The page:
Recycling increases chance of healthy environment

by Life Editor Melissa Parker

Recyclables and other waste litter the roadways, the waterways and our campus.

This litter not only makes our communities look bad, but it is also a hazard to our environment.

Wind, traffic and animals move litter to unfortunate areas like lawns and gutters. Litter near storm drains and beach debris are also likely to wash into waterways, with potential for environmental contamination, according to the Keep America Beautiful website.

Each year in the U.S., people produce 250 million tons of trash, enough to cover the state of Texas twice, according to thinkprogress.org. Of the items people throw away, 80 percent are recyclable, but we only recycle 28 percent.

There are islands of garbage floating in our oceans. In the north Pacific, the garbage patch is estimated to be twice the size of Texas, according to drinkamara.com.

These statistics are alarming.

We’ve all seen the pictures of animals injured by our litter.

I admit I am not the best at recycling, but I am making an effort to change by controlling the amount of waste my family produces and paying attention to our recycling habits.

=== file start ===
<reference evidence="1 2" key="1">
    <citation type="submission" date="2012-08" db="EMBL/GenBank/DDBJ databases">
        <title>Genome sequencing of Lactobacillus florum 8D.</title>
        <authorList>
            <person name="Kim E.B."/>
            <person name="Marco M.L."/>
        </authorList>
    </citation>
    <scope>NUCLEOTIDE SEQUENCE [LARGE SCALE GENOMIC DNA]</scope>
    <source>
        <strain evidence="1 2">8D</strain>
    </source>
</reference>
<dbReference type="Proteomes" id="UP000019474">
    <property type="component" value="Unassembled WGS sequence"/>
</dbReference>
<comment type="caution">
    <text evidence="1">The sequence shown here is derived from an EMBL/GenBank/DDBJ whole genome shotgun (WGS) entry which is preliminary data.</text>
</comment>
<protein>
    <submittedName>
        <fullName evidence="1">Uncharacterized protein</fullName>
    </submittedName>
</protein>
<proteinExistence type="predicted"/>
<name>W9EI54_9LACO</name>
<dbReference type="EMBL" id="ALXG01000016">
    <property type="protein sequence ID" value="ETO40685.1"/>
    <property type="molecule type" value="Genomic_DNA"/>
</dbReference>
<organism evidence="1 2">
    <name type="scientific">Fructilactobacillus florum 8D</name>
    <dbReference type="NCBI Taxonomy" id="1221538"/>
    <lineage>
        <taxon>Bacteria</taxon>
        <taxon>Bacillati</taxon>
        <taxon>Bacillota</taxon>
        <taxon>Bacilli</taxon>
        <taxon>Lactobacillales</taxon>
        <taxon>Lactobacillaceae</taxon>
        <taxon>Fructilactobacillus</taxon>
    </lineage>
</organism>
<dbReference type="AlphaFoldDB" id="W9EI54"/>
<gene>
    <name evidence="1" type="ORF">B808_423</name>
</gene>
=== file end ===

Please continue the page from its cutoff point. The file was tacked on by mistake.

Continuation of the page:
The amount of trash we produce, along with our disposal methods, must change.

Alabama ranked as one of the worst states for littering in 2011 and has moved up to below average in 2014, according to the American State Litter Scorecard. This shows Alabamians are working harder to clean up our state, but we still have progress to make.

Keep America Beautiful and local organizations like Keep the Shoals Beautiful and People Against a Littered State (PALS) are taking the initiative and encouraging others to help.

With programs such as Adopt a Mile, Adopt a Stream and Adopt an Area, Alabama PALS invites people to claim a spot in Alabama and volunteer to keep it clean. That’s an excellent idea for student organizations needing service hours and wanting to help the environment.

Keep the Shoals Beautiful encourages people to volunteer, sponsor or join the organization and “take action, ownership and responsibility for protecting and enhancing their environment,” according to the website.

With all the opportunities to get involved in cleaning up our state, I encourage each of you to take the initiative and do something.

Let’s make a conscious decision to keep it clean and leave this planet a better place for future generations.